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Made major laundry progress tonight. I’ve been writing about this all week, but seriously, there are no words for how many pieces of clothing were in my house. Two little girls, times fifty-million socks and seventy-five thousand pairs of underwear, times eleventy-thousand onesies and footie ‘jamas equals Big Time Mama Job. Check my math, Mom. I’m pretty sure it comes out to = Heck of a Mom Job.  #Math.

Anyhow, it feels great. Stuff weighs on us. It sucks us down. Also, it gets dirty. Found some yucky shit tonight.

I’m working on a infusing a unit on Modernism with articles from the commemorative Atlantic WW1 edition, which I’ve poemed before, and the headlines are eerie: “Could It Happen Again (Yes, Easily)” by Roger Cohen, and “Is Permanent Peace Possible? by Bertrand Russell, and “The War and Gertrude Stein”, by…well, her. It puts me in a wayback state of mind:

What Now in 1918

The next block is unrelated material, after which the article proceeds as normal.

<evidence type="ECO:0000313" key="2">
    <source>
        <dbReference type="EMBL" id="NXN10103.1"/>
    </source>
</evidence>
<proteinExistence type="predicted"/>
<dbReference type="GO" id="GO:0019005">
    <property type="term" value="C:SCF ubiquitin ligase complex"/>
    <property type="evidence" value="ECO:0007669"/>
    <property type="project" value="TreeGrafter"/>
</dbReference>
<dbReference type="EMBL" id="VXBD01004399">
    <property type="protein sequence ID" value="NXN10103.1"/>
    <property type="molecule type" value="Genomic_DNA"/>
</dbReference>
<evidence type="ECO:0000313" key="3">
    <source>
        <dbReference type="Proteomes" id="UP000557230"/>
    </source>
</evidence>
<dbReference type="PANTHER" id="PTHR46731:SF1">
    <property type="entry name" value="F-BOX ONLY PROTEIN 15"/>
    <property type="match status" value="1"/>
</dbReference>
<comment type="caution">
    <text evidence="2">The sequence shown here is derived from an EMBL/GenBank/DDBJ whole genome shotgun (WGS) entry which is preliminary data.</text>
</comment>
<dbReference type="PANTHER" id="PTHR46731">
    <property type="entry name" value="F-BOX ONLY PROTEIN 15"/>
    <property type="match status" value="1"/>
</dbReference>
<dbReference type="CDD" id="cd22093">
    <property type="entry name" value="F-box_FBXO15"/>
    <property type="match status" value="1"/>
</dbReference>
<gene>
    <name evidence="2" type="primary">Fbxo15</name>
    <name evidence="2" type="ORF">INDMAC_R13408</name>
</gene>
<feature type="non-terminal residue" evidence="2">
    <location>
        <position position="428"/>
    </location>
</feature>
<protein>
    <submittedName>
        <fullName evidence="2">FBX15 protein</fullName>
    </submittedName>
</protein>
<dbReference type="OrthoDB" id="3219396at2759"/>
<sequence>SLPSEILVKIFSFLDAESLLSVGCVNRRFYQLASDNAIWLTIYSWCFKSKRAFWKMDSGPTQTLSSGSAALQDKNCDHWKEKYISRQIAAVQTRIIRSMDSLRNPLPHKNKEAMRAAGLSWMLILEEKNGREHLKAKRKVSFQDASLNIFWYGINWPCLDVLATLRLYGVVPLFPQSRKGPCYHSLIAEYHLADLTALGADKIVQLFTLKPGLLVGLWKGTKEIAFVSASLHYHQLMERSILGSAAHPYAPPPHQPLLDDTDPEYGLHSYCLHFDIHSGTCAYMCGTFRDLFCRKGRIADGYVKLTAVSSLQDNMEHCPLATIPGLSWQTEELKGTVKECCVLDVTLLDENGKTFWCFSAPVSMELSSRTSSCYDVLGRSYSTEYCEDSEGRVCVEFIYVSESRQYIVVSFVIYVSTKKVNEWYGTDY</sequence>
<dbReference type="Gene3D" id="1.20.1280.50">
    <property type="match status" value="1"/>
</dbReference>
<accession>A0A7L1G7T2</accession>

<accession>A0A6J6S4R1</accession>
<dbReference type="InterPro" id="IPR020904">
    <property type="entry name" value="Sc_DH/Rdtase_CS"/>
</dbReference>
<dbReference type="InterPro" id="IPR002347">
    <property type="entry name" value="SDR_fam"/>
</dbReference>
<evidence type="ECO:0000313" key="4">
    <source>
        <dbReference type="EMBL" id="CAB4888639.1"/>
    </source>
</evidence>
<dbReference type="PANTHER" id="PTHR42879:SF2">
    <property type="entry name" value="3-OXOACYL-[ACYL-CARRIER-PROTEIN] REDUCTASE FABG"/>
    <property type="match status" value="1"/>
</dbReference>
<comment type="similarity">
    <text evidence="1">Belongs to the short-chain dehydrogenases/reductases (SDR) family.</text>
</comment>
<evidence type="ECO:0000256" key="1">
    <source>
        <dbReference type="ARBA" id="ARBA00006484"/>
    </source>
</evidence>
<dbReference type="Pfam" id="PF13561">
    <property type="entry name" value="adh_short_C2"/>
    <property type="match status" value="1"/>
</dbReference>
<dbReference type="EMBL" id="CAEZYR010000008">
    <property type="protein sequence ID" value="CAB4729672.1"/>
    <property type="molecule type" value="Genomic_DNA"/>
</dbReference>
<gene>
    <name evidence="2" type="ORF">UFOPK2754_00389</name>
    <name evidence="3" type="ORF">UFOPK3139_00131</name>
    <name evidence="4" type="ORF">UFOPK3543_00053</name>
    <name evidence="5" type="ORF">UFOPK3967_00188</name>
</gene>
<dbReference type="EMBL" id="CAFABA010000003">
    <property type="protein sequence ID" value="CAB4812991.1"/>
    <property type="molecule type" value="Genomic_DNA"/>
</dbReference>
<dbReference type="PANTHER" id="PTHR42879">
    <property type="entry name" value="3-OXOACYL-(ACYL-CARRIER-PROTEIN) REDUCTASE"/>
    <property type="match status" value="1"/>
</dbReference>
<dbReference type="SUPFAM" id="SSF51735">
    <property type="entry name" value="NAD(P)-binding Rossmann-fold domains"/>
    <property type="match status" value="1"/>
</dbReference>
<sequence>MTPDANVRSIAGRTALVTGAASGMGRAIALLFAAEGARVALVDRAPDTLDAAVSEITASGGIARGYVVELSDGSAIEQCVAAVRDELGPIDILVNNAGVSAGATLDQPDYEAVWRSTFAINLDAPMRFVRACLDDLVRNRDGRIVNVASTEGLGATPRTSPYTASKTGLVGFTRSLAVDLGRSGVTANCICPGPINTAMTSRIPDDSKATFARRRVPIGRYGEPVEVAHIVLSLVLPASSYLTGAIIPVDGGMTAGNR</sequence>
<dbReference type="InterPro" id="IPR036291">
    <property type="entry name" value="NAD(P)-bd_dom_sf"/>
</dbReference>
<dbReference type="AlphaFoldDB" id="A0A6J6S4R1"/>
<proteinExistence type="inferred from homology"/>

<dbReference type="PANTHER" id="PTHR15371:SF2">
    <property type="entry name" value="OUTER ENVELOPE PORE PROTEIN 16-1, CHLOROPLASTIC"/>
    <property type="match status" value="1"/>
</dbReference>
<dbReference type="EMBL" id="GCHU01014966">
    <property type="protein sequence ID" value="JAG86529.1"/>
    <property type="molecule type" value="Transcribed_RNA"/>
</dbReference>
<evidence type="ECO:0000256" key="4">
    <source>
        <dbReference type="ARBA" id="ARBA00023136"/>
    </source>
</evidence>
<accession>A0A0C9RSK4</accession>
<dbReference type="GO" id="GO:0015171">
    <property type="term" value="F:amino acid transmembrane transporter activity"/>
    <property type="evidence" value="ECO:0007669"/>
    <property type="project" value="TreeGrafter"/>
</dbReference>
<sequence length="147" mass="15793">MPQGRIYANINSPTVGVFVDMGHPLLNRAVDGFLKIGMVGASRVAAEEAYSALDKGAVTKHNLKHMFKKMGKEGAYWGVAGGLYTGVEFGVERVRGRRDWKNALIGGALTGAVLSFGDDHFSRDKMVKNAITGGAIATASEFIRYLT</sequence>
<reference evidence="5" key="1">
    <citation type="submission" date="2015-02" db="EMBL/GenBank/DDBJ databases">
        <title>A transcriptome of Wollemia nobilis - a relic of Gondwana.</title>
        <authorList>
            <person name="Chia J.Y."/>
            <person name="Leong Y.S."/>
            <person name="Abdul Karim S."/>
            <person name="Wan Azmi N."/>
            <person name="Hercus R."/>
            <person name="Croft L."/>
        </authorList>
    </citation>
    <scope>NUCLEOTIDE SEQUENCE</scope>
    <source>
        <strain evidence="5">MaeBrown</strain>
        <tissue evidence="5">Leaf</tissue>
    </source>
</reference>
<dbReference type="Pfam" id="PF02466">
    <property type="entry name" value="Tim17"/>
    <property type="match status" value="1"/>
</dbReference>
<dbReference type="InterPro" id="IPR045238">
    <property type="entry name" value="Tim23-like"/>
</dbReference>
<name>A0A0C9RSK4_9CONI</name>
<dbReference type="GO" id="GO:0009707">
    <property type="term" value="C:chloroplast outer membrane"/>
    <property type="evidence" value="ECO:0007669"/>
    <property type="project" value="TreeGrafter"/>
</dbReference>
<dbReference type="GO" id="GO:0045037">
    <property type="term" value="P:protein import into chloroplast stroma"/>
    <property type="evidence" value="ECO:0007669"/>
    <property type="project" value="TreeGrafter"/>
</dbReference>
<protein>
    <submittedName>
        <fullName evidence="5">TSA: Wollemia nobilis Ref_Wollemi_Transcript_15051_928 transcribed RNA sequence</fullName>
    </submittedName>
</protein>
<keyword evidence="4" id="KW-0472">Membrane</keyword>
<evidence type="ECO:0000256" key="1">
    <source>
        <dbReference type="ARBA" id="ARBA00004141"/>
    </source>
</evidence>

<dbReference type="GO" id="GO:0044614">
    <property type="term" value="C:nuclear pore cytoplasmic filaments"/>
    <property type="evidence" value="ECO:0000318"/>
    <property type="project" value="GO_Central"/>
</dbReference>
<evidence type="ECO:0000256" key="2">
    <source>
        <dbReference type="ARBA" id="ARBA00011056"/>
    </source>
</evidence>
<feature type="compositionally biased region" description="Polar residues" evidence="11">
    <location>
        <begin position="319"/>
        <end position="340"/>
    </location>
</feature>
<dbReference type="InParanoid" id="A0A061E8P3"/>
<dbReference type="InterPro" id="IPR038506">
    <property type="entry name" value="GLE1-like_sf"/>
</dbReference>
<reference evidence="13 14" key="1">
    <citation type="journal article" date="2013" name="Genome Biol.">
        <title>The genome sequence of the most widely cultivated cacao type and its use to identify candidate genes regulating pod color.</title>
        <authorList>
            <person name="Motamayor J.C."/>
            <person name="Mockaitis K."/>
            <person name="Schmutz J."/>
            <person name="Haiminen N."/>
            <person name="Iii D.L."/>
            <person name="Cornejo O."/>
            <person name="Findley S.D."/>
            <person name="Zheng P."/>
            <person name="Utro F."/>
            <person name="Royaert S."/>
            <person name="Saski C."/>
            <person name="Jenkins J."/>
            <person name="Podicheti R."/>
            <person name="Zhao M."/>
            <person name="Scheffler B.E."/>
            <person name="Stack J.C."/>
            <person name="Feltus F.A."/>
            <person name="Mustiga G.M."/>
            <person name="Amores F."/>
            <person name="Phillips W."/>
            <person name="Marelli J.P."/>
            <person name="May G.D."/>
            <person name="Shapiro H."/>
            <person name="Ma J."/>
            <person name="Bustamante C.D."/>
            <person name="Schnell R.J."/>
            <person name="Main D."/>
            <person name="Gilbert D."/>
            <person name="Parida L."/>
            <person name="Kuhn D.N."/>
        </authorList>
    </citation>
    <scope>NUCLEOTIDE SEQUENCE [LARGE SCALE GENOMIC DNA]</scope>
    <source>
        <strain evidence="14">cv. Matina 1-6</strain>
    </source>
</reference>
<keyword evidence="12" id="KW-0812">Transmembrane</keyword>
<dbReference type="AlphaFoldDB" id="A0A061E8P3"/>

What now, when the news works, or doesn’t, what now, what to know, when we’ve gathered up babies and given them guns, but no hospitals, what right do we have to expect safe haven, now? What transit have we invented? What a strange idea, that this would be the last skirmish, and how dare we call it that, and what a strange idea that this could ever calm, and slow, and stop. Ask us all, “could it happen again”, and of course we say “of course”, because that is what we know for sure. Ask us, “Is Permanent Peace Possible?”, and we will say “of course, because it has to be”. I had a little bird. It’s name was Enza. I opened up the door, and in-flew-enza. What will we skip too, when it comes to the doorsteps? What rhymes will we jump to then? What now in 1918?

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Wow. That got way, way back, and pretty much present at the same time. Huh. Happy Friday, poem people. Tomorrow I go to a glitter tattoo party and my friends’ production of Frankenstein on stage. Winning. Internet’s all wonky and slow. No cool stolen picture tonight.

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